England's four-test series against the West Indies is scheduled to last 20 days but as a contest it could end today. Brian Lara's talented side will have gained confidence from their victories over England in the recent one-day series but they remain a fragile outfit and how they fare this morning at Lord's will have a significant impact on the series.
Should the West Indies bat first and post a score in excess of 450 this could be a close and entertaining five weeks. But if England were to dismiss their opponents for under 200 one can see this series following the same pattern as that in the Caribbean four months ago, when Michael Vaughan's side walloped their hosts 3-0.
England looked a disorganised and desperate bunch during the NatWest series but they are a completely different proposition in their whites. The loss of Mark Butcher, who failed to recover from the whiplash injury he sustained in a car crash on Monday and the inability of Andrew Flintoff to bowl over the coming five days are major blows, but the presence of Graham Thorpe in the middle order and the fact that Vaughan can bowl Stephen Harmison for as long as he wants give England experience, class and the sharpest cutting edge in world cricket.
"Butch is a massive loss," Vaughan said yesterday. "He has been our most consistent batter for the last two years. But you always say that one player's loss in another's gain and as at the beginning of the summer, when I missed a Test match here and Andrew Strauss took the opportunity, it is now exactly the same for Robert Key."
Even without Butcher England's batsmen should score the runs they require to put their opponents under pressure. The West Indies bowlers are raw and inconsistent and they will offer Vaughan and his colleagues plenty of scoring opportunities.
Fidel Edwards and Jermaine Lawson are out of form and the tourists could well enter this match with two specialist fast-bowlers - Tino Best and Pedro Collins - two seaming all-rounders - Dwayne Smith and Dwayne Bravo - and an off-spinner, Omari Banks. This attack will give the West Indian batting line-up great depth and make it difficult for England to bowl Lara's side out cheaply.
Flintoff's ankle injury creates a huge problem because it prevents England from entering this Test match with five bowlers. A good weather forecast will ensure the selectors retain Ashley Giles and the three remaining places will be filled by Harmison, Matthew Hoggard and James Anderson.
"Freddie is another big blow," admitted Vaughan. "Throughout last winter we played four fast-bowlers in each match and on each occasion two of them performed. We just hope that two out of the three will come to the party. The pitch looks good and it is the team which plays the best cricket which usually wins here. We will decide on our bowling attack when we see the overhead conditions in the morning.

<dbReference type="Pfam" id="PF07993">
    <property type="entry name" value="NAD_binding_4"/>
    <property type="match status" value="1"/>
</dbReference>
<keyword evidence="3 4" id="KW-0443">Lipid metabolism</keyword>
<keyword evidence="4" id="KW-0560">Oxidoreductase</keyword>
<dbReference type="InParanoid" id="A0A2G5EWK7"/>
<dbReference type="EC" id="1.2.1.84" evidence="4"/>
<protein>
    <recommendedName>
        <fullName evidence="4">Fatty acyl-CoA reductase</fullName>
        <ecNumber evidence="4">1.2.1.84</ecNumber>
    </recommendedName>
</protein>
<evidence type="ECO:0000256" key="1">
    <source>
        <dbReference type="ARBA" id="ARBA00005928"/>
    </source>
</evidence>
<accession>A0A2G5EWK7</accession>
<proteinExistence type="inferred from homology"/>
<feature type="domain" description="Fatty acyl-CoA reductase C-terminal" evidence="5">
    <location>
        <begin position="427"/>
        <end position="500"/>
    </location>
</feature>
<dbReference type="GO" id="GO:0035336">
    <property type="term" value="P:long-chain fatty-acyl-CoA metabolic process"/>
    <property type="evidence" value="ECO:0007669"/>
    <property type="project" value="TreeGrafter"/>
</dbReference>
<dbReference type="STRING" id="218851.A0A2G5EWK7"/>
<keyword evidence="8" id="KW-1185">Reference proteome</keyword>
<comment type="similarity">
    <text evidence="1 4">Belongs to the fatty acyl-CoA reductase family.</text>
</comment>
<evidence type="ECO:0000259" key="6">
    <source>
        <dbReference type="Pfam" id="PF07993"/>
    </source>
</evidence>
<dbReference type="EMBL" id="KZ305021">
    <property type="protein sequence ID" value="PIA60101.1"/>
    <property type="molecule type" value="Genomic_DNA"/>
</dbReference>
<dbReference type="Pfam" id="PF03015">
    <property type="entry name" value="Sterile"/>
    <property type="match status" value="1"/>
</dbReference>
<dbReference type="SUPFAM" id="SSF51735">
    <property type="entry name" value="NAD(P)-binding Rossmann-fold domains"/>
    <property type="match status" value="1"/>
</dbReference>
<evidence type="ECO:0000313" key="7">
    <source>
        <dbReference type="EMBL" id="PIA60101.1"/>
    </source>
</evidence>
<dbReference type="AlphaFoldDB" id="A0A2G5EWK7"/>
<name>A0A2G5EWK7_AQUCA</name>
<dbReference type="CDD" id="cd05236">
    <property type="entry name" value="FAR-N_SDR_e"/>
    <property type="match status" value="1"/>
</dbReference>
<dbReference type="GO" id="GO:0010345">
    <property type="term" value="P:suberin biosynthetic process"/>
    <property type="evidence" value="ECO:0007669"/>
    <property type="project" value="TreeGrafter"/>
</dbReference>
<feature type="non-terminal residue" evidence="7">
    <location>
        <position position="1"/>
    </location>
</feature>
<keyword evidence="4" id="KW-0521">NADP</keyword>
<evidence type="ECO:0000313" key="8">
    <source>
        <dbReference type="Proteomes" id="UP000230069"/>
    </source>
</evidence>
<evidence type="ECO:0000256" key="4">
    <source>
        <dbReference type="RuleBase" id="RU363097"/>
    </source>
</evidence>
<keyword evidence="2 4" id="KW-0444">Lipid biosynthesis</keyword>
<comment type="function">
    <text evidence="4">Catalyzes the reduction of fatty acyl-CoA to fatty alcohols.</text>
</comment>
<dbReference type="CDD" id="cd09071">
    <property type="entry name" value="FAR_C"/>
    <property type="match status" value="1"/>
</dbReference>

"The one-day series did not go very well but there is a good buzz about the Test team. Everyone knows their roles and it is down to the guys to relive those memories of the New Zealand white-wash and continue from where we left off."
Conventional swing or reverse swing will help sway the selectors' final decision. If the weather is overcast they are likely to lean towards Anderson but if they feel the pitch is going to scuff the ball up Simon Jones could get the nod. If, however, it is sunny and the pitch true Anderson's greater control should gain him his first Test cap of 2004.
It will be Harmison though, who Vaughan uses to reopen the wounds which were ruthlessly inflicted earlier this year. It was in the Caribbean where the Durham paceman became the world's premier fast bowler and his hostility was too much for batsmen that have supposedly been brought up on a diet of quality quick stuff.
In the West Indies and during the series that followed against New Zealand, Harmison was outstanding. His 44 wickets have enabled England to win six of their last seven Test matches and have bumped him up to second in the world rankings. This week Harmison has the opportunity to overtake Muttiah Muralitharan and become the first England bowler since Ian Botham in 1980 to top the list - four or five wickets at a cost close to his career average of 24 is all it would take.
Lara, predictably, is the main man. When he scores runs the West Indies are a competitive side. But when he fails panic seems to spread through his team and, therefore, he will be the player England aim for.
The world's leading batsman will not be short of motivation. The West Indies have not won at Lord's for 16 years and Lara, like the other great bastman of the last decade, Sachin Tendulkar, is yet to score a Test century at the home of cricket. In the two Tests the West Indian captain has played here he has scored one fifty and three single-figure scores and this is likely to be his last chance.
Lara realises that Harmison is the main threat but suggested that England are too dependant on their spearhead. "Harmison is a very good bowler," he said. "But it is nice for us to see that it is he who England turn to every single time. Because of this I am not sure he is going to last the entire summer and I don't know whether England have a plan B.
"We realise that he has taken double the wickets of the other bowlers but when you play against a guy a lot you become accustomed to playing him and I am expecting our players to adapt to his style of bowling."
ENGLAND (probable): M P Vaughan (Yorkshire, capt), M E Trescothick (Somerset), A J Strauss (Middlesex), R W T Key (Kent), G P Thorpe (Surrey), A Flintoff (Lancashire), G O Jones (Kent, wkt), A F Giles (Warwickshire), M J Hoggard (Yorkshire), J M Anderson (Lancashire), S J Harmison (Durham).
WEST INDIES (probable): BC Lara (capt), CH Gayle, DS Smith, RR Sarwan, S Chanderpaul, DJJ Bravo, DR Smith, RD Jacobs (wkt), OAC Banks, TL Best, PT Collins.Reuse content